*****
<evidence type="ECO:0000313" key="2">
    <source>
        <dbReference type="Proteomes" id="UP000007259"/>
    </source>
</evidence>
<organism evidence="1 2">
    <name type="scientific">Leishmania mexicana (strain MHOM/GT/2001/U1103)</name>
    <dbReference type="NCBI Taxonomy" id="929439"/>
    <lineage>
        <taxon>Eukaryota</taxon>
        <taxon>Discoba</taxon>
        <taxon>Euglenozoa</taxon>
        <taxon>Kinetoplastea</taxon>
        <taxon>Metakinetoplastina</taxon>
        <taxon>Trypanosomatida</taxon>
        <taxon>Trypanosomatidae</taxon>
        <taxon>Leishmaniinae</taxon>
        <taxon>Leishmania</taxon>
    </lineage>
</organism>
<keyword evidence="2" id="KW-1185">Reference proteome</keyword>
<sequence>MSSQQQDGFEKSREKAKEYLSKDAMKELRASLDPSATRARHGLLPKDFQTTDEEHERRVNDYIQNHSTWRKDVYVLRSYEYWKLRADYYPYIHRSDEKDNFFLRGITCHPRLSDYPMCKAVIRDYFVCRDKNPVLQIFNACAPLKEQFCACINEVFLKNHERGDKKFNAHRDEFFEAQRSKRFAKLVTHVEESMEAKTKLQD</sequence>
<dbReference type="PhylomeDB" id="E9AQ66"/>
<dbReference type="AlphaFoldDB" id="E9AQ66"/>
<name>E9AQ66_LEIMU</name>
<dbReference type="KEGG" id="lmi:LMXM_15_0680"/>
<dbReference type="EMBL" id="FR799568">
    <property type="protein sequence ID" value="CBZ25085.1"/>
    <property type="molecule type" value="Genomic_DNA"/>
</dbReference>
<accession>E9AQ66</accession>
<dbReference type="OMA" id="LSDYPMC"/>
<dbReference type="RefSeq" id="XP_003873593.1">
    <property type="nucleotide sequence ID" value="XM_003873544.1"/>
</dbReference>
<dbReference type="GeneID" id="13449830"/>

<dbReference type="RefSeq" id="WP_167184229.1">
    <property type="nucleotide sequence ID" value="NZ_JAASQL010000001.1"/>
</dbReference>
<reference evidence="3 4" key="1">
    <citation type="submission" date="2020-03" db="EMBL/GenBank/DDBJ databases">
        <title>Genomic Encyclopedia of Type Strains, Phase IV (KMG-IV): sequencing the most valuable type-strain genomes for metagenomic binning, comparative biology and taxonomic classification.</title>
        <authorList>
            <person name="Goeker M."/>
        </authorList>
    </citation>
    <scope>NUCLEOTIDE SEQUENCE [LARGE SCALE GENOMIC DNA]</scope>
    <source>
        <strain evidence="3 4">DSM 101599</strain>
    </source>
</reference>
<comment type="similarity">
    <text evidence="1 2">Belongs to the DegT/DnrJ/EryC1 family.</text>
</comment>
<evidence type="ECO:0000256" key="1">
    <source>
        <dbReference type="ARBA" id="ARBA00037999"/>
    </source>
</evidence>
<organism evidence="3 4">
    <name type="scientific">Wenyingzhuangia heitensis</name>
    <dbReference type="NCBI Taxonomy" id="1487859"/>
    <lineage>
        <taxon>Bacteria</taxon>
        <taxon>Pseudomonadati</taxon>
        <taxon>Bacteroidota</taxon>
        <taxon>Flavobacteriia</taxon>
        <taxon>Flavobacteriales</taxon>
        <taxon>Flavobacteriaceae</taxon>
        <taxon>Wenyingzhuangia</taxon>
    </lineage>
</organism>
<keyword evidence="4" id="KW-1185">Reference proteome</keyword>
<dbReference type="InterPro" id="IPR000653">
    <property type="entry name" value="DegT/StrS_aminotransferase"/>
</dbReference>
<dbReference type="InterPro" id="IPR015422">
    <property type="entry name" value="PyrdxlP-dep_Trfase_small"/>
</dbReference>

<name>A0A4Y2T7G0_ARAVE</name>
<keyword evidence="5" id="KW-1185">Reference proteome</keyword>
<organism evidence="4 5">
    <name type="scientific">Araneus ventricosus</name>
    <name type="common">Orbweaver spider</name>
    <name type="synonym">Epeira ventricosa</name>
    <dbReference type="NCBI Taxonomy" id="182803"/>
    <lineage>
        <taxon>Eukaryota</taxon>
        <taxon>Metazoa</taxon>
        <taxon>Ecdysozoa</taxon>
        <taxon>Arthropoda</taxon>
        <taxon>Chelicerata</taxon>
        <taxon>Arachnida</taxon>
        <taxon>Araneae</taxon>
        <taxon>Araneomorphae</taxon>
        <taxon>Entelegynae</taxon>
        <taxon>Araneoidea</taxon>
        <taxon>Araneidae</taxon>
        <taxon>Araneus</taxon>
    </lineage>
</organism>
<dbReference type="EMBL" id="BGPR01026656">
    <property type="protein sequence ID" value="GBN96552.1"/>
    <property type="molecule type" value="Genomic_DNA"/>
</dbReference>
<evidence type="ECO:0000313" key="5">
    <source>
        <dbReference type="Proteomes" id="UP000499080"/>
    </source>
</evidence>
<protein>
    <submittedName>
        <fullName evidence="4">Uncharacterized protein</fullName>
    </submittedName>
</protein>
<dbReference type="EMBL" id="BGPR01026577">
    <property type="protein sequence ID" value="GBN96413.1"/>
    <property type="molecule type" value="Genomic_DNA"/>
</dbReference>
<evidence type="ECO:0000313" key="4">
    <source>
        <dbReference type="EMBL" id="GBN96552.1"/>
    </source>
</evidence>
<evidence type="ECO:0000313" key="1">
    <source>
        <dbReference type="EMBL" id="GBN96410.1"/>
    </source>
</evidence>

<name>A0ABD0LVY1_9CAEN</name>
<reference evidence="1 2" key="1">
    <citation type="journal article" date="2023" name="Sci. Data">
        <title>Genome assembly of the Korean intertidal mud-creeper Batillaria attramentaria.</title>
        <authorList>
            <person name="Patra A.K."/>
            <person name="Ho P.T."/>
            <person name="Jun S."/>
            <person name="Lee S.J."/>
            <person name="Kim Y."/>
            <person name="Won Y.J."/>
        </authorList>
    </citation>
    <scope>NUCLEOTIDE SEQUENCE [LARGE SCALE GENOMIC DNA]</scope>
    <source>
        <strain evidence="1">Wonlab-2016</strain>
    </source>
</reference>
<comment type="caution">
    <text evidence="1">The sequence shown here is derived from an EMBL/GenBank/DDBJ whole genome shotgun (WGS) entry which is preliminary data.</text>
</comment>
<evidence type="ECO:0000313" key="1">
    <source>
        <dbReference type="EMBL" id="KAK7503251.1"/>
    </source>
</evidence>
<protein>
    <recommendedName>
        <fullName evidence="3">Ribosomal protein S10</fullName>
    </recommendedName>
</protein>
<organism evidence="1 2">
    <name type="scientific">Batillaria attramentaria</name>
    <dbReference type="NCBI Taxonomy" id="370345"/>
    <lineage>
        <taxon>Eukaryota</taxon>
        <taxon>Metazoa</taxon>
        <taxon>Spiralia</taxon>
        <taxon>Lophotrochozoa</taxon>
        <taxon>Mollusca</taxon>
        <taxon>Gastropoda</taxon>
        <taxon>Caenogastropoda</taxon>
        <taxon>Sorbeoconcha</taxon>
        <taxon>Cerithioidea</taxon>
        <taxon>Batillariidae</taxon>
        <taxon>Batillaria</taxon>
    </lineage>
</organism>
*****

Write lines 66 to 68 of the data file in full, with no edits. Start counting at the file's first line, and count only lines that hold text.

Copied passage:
        <taxon>Bacteroidota</taxon>
        <taxon>Flavobacteriia</taxon>
        <taxon>Flavobacteriales</taxon>